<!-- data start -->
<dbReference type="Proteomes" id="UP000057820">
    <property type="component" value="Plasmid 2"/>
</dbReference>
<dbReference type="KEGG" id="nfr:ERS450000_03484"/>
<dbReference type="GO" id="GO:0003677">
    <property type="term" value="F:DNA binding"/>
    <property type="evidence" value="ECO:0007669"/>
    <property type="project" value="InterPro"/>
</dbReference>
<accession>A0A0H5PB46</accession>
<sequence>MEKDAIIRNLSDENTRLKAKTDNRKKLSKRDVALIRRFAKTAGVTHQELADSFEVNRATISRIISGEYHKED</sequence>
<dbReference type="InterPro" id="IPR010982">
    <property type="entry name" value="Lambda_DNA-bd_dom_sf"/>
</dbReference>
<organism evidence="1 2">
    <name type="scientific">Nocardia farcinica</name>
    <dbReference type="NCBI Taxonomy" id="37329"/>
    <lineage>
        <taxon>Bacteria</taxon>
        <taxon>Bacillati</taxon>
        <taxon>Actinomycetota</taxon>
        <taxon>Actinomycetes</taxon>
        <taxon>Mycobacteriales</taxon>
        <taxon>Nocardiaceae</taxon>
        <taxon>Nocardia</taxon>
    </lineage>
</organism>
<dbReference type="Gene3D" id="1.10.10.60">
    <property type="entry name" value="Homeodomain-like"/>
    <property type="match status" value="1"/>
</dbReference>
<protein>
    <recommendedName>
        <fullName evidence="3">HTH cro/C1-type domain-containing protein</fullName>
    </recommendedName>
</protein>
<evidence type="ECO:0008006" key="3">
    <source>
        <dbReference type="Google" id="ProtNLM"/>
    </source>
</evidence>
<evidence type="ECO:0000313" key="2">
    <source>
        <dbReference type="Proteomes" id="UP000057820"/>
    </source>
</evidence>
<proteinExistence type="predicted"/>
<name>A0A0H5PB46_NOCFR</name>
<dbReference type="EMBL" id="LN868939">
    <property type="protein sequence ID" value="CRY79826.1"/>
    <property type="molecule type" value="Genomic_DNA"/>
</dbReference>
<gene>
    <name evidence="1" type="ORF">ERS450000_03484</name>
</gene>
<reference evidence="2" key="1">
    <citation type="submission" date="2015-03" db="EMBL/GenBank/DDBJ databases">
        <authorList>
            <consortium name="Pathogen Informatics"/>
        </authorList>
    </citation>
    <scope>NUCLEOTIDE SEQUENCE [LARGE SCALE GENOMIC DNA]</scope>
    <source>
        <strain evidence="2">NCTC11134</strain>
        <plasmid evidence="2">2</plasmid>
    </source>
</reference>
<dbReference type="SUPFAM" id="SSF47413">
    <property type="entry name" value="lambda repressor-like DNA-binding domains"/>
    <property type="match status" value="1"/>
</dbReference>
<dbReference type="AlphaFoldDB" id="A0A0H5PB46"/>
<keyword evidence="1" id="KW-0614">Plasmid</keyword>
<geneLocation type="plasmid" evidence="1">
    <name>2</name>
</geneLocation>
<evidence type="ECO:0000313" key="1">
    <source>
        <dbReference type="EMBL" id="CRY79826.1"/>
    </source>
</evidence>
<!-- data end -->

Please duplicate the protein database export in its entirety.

<dbReference type="Proteomes" id="UP000057820">
    <property type="component" value="Plasmid 2"/>
</dbReference>
<dbReference type="KEGG" id="nfr:ERS450000_03484"/>
<dbReference type="GO" id="GO:0003677">
    <property type="term" value="F:DNA binding"/>
    <property type="evidence" value="ECO:0007669"/>
    <property type="project" value="InterPro"/>
</dbReference>
<accession>A0A0H5PB46</accession>
<sequence>MEKDAIIRNLSDENTRLKAKTDNRKKLSKRDVALIRRFAKTAGVTHQELADSFEVNRATISRIISGEYHKED</sequence>
<dbReference type="InterPro" id="IPR010982">
    <property type="entry name" value="Lambda_DNA-bd_dom_sf"/>
</dbReference>
<organism evidence="1 2">
    <name type="scientific">Nocardia farcinica</name>
    <dbReference type="NCBI Taxonomy" id="37329"/>
    <lineage>
        <taxon>Bacteria</taxon>
        <taxon>Bacillati</taxon>
        <taxon>Actinomycetota</taxon>
        <taxon>Actinomycetes</taxon>
        <taxon>Mycobacteriales</taxon>
        <taxon>Nocardiaceae</taxon>
        <taxon>Nocardia</taxon>
    </lineage>
</organism>
<dbReference type="Gene3D" id="1.10.10.60">
    <property type="entry name" value="Homeodomain-like"/>
    <property type="match status" value="1"/>
</dbReference>
<protein>
    <recommendedName>
        <fullName evidence="3">HTH cro/C1-type domain-containing protein</fullName>
    </recommendedName>
</protein>
<evidence type="ECO:0008006" key="3">
    <source>
        <dbReference type="Google" id="ProtNLM"/>
    </source>
</evidence>
<evidence type="ECO:0000313" key="2">
    <source>
        <dbReference type="Proteomes" id="UP000057820"/>
    </source>
</evidence>
<proteinExistence type="predicted"/>
<name>A0A0H5PB46_NOCFR</name>
<dbReference type="EMBL" id="LN868939">
    <property type="protein sequence ID" value="CRY79826.1"/>
    <property type="molecule type" value="Genomic_DNA"/>
</dbReference>
<gene>
    <name evidence="1" type="ORF">ERS450000_03484</name>
</gene>
<reference evidence="2" key="1">
    <citation type="submission" date="2015-03" db="EMBL/GenBank/DDBJ databases">
        <authorList>
            <consortium name="Pathogen Informatics"/>
        </authorList>
    </citation>
    <scope>NUCLEOTIDE SEQUENCE [LARGE SCALE GENOMIC DNA]</scope>
    <source>
        <strain evidence="2">NCTC11134</strain>
        <plasmid evidence="2">2</plasmid>
    </source>
</reference>
<dbReference type="SUPFAM" id="SSF47413">
    <property type="entry name" value="lambda repressor-like DNA-binding domains"/>
    <property type="match status" value="1"/>
</dbReference>
<dbReference type="AlphaFoldDB" id="A0A0H5PB46"/>
<keyword evidence="1" id="KW-0614">Plasmid</keyword>
<geneLocation type="plasmid" evidence="1">
    <name>2</name>
</geneLocation>
<evidence type="ECO:0000313" key="1">
    <source>
        <dbReference type="EMBL" id="CRY79826.1"/>
    </source>
</evidence>